“Don’t be fooled by its plain appearance. Adam and Eve chose this fruit over paradise.”
Today’s challenge in “Rhetoric in Antiquity” is the encomium, a speech of praise, and the students are having fun with the task of extolling the virtues of Professor Serfass’s favorite fruit, the apple.
“I love its color, its sheen, its crunch.”
“Like a pioneer, the hearty apple thrives on diversity. Pies, sauces, cakes, wines—whatever we desire, the apple accommodates us.”
It’s only the third week of classes, but the students are already finding the lectern less lonely. They know the drill. Come prepared, because Associate Professor of Classics Adam Serfass will cheerfully call on six or seven young rhetoricians to stand and . . . argue, expound, evoke, condemn, lyricize, plead, convince. From around the seminar table, their classmates will applaud, then critique.
By now they’ve all developed the habit of listening for devices embedded in the flow of speech that give it a compelling edge. They’ll point to the tried-and-true tricolon, a group of three, as in “its color, its sheen, its crunch.” They’ll identify (and correctly pronounce) homoioteleuton, wherein two or more words share a similar ending— “delicious, nutritious, ubiquitous.” They’ll comment on voice modulation and unexpected lines of reasoning.
Serfass will call attention to one student’s rhapsodic phrasing—“the sensuousness of the Red Delicious, which sets the eater’s soul ablaze”—to discuss the “grand style,” and muse on when the “simple” and “middle” styles are more appropriate. He’ll note that another speaker has deftly established his ethos (credibility or authority) by citing Johnny Appleseed’s real name, John Chapman, and will remind the class that Aristotle also lists pathos (an appeal to emotion) and above all logos (logical reasoning) as modes of persuasion.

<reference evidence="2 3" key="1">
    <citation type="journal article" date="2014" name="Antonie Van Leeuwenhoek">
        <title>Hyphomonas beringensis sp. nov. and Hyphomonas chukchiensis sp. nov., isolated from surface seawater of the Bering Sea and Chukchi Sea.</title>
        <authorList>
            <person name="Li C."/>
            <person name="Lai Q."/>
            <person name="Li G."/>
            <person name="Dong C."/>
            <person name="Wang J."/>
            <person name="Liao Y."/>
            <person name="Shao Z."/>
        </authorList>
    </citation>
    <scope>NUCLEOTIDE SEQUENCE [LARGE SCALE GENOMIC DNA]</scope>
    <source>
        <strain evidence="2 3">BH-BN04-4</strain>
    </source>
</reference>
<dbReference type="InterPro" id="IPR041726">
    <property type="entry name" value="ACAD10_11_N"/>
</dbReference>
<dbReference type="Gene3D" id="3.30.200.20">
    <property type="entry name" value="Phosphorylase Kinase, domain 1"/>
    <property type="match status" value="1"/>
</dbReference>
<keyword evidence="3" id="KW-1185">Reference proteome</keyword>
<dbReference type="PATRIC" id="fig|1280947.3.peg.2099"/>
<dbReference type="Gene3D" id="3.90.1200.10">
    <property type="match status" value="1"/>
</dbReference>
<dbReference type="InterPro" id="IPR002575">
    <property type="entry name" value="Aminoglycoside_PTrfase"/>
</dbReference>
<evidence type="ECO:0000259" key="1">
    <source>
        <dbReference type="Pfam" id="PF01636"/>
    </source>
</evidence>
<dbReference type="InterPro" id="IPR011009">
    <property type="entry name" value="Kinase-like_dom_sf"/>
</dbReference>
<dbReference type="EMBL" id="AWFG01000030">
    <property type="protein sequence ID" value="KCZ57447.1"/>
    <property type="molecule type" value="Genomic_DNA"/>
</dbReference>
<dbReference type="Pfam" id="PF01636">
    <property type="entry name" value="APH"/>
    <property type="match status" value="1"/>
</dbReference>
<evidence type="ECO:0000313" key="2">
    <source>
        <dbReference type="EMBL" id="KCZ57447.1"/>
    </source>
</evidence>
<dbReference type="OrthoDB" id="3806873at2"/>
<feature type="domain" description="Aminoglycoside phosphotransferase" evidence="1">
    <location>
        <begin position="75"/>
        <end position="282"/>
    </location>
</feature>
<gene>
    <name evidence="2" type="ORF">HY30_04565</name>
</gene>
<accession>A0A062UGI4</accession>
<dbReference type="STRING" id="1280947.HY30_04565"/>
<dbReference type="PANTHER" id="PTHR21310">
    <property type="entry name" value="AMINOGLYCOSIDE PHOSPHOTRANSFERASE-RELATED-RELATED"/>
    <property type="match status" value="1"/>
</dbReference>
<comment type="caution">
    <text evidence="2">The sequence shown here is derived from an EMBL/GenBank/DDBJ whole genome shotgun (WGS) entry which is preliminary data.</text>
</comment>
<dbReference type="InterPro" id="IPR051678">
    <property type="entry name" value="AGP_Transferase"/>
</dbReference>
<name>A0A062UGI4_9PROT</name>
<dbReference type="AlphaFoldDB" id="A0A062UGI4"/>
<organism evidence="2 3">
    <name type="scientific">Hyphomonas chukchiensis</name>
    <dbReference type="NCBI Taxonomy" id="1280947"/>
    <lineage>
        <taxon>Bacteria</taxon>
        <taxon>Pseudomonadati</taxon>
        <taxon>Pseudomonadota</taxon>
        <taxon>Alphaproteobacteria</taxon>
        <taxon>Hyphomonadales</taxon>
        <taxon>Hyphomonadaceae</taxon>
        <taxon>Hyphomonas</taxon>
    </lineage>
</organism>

He’ll advise yet another student to deploy pauses for the sake of impact when he uses accumulatio, the pouring on of adjectives or attributes. And he’ll recognize the moments of linguistic music that emerge—“the perfect apple . . . sliced or diced, stewed or spiced”—while warning against excessively lush diction.
“Rhetoric in Antiquity” is unlike any course most Kenyon students ever encounter. Serfass created it six years ago in part because he was dismayed by students’ poor oral-presentation skills. But he wasn’t interested in a “public speaking” course per se. His larger goals were to introduce the rich tradition of rhetoric in classical civilization and show how that tradition remains relevant. The course clearly has value for literary study. Speeches figure in works by authors ranging from Homer and Shakespeare to Dickens and Joyce.
The “performative” element of the course can be daunting. Serfass devotes the first weeks to a “boot camp” in rhetoric, in which students—following the educational path of Greek and Roman boys—put theory into practice by taking on exercises like the encomium. Then the class moves on to “declamations,” speeches responding to thorny legal scenarios. The students also closely analyze famous speeches. They read Athenian funeral orations as well as Lincoln’s Gettysburg Address, courtroom speeches by Cicero as well as Clarence Darrow and Johnnie Cochran, Thucydides on the Peloponnesian War and Margaret Thatcher on the Falklands.
What’s striking is how questions of technique lead to fundamental insights about the effective use of language generally. Following Aristotle, the West’s first theorist of rhetoric and audience psychology, Serfass emphasizes the value of artfully combining ordinary and heightened speech—“defamiliarizing the familiar.” In his famous “I Have a Dream” speech, for example, Martin Luther King Jr. used phrases like “the fierce urgency of now” and (evoking Shakespeare) “this sweltering summer of the Negro’s legitimate discontent.”
In the same vein, Serfass discusses the uncanny power of metaphors. “Metaphor is a great way to take the ordinary and open a window onto the unordinary,” he says. King compared America’s failures to a bounced check, warned against the “tranquilizing drug of gradualism,” and envisioned a “symphony of brotherhood.” By vividly juxtaposing two elements, Serfass says, a metaphor can “create something more real in the mind of the listener.” What makes a good metaphor? “You want that instant click, something that jumps into someone’s head.”
In a sense, “Rhetoric in Antiquity” is really about cultivating linguistic acumen, the habit of grasping—and using, with nimbleness and care—language’s endless possibilities. And so the course addresses, head on, the question of whether rhetoric matters in a relentlessly colloquial world.
“If you open your mouth to speak,” says Serfass, “you are using rhetoric in some way, whether you know it or not. There’s no escaping rhetoric.”